Pursuant to Florida Statute 61.075 the cut-off date for determining assets and liabilities to be identified or classified as marital assets and liabilities is the earliest of the date the parties entered into a valid separation agreement, such other date as may be expressly established by such agreement, or the date of the filing of a petition for dissolution of marriage.


The liabilities acquired during the marriage are just generally considered marital liabilities.  People often are shocked to find out that student loans acquired during the marriage are a marital liability.  So if you get student loans and go to college, your wife is liable for half of those loans, provided it was all during the marriage.  College expenses funded by debt during a marriage may be considered a marital liability. 

Physical separation may not establish an earlier date for the designation of marital versus non-marital assets and liabilities.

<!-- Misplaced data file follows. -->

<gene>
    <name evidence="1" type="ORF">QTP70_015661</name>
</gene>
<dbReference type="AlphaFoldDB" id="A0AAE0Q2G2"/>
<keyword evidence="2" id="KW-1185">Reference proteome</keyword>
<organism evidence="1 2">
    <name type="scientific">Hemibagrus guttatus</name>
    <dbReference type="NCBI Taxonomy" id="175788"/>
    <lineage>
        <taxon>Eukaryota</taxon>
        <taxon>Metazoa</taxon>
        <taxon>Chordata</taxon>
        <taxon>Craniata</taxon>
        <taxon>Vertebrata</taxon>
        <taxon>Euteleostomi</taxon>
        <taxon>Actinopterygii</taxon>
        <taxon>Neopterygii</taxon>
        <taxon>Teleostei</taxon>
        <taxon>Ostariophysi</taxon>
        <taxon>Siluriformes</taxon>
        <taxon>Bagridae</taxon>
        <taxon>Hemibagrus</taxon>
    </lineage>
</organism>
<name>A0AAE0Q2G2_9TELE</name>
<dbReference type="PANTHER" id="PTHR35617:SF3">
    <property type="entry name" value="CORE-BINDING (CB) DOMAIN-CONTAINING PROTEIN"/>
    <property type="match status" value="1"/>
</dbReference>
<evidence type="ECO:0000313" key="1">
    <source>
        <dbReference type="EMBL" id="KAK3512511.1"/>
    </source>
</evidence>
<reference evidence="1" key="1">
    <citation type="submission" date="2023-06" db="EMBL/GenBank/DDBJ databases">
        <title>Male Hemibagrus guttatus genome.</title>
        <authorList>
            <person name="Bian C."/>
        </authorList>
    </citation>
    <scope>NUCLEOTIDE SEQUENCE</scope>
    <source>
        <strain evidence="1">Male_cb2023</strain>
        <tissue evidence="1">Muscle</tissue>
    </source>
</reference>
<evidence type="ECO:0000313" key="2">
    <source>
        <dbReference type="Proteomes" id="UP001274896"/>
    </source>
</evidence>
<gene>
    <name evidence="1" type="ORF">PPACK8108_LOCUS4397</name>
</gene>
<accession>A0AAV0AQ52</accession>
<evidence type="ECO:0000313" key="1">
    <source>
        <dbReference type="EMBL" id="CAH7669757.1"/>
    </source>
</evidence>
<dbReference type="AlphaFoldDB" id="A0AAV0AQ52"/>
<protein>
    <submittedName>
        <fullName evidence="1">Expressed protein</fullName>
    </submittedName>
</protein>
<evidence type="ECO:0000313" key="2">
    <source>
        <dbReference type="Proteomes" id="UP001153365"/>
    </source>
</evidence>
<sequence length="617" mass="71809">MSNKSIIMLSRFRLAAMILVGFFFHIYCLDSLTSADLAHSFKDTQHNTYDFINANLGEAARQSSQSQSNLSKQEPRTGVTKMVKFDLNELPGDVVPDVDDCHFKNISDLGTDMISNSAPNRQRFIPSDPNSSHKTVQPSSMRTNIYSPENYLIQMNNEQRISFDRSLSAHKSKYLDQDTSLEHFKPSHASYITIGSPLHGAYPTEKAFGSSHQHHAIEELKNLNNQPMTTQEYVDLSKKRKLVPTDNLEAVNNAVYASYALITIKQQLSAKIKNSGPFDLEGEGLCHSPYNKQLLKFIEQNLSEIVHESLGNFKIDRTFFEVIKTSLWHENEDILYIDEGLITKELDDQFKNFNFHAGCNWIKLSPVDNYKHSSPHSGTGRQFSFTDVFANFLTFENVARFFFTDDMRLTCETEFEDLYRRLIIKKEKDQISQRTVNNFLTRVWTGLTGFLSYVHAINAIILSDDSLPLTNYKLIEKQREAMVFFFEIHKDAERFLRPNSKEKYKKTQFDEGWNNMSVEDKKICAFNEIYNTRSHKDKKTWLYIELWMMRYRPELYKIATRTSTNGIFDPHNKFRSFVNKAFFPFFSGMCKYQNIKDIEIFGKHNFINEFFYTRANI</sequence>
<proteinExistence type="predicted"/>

Florida Statute 61.075 provides that the date for determining the value of assets and the amount of liabilities identified or classified as marital is the date or dates as the judge determines is just an equitable under the circumstances.  Different assets may be valued as of different dates, as, in the judge’s discretion, the circumstances require. Choosing a valuation date of assets and dissolution actions is determined on a case-by-case basis, depending upon the facts and circumstances.  There is no presumption that one date should be used as opposed to another.


Non-marital property may become a marital asset when the non-marital assets are commingled with marital assets.  Non-marital property loses its non-marital character once commingled. People are very surprised to hear that an interspousal gift is marital.  For example, if I give my wife a $10,000 diamond ring, at the divorce that ring is not just hers free and clear. She will owe me $5,000 back in an equitable distribution worksheet.  So any gifts you give to each other, if significant, you need to get the value of because that value will go back and forth on a worksheet. I say “significant value” because the court usually will not bother itself with some cheap stuff.